Plexiglass panel in a classroom at Western.

Western University’s return to campus survey mandates anyone with symptoms of the coronavirus stay home — but what does that mean if you wake up with the sniffles on exam day?

Students who find themselves in this situation should contact their faculty’s academic counselling office immediately to speak with their dean, according to Student Central and Health, Safety and Well-being.

Deferring an exam for medical reasons in a normal year would require submitting a doctor’s note citing serious medical concerns. But students with symptoms of COVID-19, including mild ones like a stomach ache or a cough, are asked to avoid campus under Western’s return to campus survey.

Despite the wider range of symptoms not allowed on campus, Western’s policy for deferring exams on medical grounds has not changed much.

Students will be required to provide acceptable proof to validate their claim, as with other illnesses or medical considerations. But, this proof could now include “a receipt of a valid COVID-19 test” at the discretion of the faculty’s academic counsellors, according to Western.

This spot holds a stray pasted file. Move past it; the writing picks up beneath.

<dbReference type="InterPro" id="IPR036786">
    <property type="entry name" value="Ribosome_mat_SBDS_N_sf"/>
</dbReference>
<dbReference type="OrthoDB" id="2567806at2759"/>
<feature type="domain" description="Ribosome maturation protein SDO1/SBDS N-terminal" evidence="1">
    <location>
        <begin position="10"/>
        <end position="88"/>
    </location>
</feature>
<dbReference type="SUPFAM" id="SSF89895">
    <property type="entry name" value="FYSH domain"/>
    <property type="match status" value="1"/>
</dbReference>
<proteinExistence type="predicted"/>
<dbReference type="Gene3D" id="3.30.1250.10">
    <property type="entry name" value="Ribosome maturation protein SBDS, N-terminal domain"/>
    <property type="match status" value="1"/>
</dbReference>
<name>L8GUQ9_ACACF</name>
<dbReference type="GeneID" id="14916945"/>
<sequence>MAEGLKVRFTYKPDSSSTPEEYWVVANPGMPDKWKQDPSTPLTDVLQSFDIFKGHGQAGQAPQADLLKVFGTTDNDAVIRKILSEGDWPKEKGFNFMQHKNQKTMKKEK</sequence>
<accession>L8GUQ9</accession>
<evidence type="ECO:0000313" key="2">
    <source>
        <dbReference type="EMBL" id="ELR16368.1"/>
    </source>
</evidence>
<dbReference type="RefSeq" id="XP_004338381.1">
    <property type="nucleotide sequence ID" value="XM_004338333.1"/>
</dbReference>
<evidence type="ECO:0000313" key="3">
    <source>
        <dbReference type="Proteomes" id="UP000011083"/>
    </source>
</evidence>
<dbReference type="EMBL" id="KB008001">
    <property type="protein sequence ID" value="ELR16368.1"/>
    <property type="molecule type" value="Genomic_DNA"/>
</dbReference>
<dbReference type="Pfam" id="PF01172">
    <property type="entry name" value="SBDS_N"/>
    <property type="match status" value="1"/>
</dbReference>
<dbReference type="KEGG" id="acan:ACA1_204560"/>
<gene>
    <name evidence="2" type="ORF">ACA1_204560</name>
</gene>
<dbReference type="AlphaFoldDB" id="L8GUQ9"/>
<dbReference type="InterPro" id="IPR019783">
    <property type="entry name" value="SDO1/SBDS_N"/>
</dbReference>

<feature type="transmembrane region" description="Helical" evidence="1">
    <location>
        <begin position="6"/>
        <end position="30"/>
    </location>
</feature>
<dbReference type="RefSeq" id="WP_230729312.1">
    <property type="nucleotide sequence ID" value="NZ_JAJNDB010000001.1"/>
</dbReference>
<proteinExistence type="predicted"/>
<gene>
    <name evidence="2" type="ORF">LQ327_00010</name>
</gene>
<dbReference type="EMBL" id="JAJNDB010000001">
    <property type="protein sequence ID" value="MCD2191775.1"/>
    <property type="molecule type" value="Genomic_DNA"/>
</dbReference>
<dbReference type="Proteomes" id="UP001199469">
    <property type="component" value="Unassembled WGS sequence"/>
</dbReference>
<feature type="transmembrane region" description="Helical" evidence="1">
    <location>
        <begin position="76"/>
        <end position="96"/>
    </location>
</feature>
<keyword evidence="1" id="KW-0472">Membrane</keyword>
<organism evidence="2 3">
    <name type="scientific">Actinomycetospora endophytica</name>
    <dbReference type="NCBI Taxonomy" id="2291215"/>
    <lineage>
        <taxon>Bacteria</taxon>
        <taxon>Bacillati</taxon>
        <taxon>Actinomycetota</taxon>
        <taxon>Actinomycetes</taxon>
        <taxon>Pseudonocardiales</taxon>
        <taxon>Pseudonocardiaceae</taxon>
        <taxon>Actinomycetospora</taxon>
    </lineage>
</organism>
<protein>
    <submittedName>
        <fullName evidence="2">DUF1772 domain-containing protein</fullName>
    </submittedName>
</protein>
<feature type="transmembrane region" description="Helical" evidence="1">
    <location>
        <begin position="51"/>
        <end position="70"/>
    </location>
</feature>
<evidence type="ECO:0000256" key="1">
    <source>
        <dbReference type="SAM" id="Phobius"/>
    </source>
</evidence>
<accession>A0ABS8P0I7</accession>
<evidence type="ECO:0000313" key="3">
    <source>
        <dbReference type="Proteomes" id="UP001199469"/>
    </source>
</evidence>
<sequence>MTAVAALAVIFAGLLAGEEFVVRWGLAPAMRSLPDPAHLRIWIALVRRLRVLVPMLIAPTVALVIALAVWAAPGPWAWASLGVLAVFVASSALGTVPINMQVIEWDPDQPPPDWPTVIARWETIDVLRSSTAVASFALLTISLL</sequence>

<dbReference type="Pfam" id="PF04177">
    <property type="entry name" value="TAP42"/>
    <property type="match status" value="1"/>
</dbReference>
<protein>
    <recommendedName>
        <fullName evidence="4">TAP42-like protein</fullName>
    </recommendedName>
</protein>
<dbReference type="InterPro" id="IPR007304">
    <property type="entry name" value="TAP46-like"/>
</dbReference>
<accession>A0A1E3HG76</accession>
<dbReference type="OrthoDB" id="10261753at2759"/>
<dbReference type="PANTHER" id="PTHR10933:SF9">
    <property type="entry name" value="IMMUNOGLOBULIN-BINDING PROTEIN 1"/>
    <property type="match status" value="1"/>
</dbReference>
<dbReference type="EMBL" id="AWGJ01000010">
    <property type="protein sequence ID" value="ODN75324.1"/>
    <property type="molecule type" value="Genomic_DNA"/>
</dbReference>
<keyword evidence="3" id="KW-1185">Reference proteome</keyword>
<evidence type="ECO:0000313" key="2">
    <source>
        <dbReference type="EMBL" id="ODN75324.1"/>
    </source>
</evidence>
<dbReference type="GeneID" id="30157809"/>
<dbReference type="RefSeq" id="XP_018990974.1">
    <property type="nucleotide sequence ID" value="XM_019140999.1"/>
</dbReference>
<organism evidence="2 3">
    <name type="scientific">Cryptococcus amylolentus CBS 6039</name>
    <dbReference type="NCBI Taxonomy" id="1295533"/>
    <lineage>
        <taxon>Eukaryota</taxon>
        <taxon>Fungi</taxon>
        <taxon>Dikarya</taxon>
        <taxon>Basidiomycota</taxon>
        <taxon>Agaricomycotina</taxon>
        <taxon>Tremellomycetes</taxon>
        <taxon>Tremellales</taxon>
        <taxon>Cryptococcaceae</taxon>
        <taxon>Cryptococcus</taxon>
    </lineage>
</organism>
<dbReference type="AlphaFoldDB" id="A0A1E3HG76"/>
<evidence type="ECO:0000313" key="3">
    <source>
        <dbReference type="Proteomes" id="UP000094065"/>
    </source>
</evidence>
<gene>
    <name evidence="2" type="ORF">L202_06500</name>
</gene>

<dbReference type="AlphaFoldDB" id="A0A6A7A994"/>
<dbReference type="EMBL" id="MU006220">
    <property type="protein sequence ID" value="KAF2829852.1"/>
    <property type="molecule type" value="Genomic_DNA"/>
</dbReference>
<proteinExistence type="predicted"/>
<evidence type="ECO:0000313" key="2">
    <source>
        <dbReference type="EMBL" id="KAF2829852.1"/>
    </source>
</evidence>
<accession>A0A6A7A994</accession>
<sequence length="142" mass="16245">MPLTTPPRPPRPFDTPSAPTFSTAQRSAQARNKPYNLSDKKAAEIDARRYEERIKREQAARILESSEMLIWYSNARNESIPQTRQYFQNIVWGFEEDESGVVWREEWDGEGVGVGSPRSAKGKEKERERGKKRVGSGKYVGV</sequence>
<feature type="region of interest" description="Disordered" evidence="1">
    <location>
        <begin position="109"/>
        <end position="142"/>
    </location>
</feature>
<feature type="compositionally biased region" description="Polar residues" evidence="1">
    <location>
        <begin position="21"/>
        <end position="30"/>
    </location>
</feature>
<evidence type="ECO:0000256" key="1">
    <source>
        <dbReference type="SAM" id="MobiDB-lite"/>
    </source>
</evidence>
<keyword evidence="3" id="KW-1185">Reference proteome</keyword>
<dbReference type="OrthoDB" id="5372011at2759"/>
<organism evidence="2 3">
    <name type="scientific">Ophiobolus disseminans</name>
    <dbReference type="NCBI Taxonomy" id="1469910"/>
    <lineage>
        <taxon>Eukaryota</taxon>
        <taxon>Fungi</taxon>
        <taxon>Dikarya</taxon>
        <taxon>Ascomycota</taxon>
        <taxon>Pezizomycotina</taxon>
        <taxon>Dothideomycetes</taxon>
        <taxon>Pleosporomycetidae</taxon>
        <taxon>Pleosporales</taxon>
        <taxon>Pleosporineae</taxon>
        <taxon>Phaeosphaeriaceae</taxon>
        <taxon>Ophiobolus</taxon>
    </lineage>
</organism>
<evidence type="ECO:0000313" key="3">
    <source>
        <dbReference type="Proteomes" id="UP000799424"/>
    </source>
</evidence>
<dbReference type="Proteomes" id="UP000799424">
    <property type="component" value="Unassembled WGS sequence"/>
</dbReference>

First-year Engineering student Immanuel Bereziuk said this policy was not made clear to him in class.

“I had zero clue of what would happen if I failed [the questionnaire]. I don’t think that it was communicated properly,” said Bereziuk. “If I was to fail it … I’m not sure what I would have done.”

The situation changes if students begin to feel symptoms while writing an exam and are unable to finish. Students would need to inform their proctor and have a Student Medical Certificate completed by a physician for any special arrangements to be made.

The Student Medical Certificate asks physicians to rate students’ “degree of incapacitation on academic functioning.” Western did not clarify what the university’s approach would be if a student’s symptoms were indicated to be “unlikely to have an effect on ability to fulfill academic obligations,” but still failed the requirements of return to campus survey.

Nada Murad, another first-year Engineering student, worried how issues related to COVID-19 testing and receiving results in a timely manner may affect students feeling ill.

“It doesn’t really say how the timing will work because sometimes testing takes a while. They don’t really say what to do in that situation,” said Murad. “Like if you get sick on the day of, it is going to be a while before you get your test back.”

For more information on exam policy, students can visit the University Secretariat’s page on academic policy.


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